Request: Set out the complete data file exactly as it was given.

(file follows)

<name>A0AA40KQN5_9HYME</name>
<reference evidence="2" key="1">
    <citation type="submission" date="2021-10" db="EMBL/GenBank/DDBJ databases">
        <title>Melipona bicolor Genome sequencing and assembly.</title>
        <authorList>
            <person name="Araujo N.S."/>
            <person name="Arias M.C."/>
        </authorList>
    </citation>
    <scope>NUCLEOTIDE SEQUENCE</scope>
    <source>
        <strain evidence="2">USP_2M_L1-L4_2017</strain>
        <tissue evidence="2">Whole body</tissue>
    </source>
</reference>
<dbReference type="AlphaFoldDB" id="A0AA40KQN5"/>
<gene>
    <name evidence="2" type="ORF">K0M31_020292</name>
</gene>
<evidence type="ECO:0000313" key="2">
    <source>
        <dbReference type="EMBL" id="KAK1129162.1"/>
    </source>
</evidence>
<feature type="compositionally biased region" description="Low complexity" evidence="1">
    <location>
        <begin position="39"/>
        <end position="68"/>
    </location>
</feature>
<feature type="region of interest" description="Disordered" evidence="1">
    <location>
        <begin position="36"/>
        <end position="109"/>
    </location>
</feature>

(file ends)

<name>A0AA40KQN5_9HYME</name>
<reference evidence="2" key="1">
    <citation type="submission" date="2021-10" db="EMBL/GenBank/DDBJ databases">
        <title>Melipona bicolor Genome sequencing and assembly.</title>
        <authorList>
            <person name="Araujo N.S."/>
            <person name="Arias M.C."/>
        </authorList>
    </citation>
    <scope>NUCLEOTIDE SEQUENCE</scope>
    <source>
        <strain evidence="2">USP_2M_L1-L4_2017</strain>
        <tissue evidence="2">Whole body</tissue>
    </source>
</reference>
<dbReference type="AlphaFoldDB" id="A0AA40KQN5"/>
<gene>
    <name evidence="2" type="ORF">K0M31_020292</name>
</gene>
<evidence type="ECO:0000313" key="2">
    <source>
        <dbReference type="EMBL" id="KAK1129162.1"/>
    </source>
</evidence>
<feature type="compositionally biased region" description="Low complexity" evidence="1">
    <location>
        <begin position="39"/>
        <end position="68"/>
    </location>
</feature>
<feature type="region of interest" description="Disordered" evidence="1">
    <location>
        <begin position="36"/>
        <end position="109"/>
    </location>
</feature>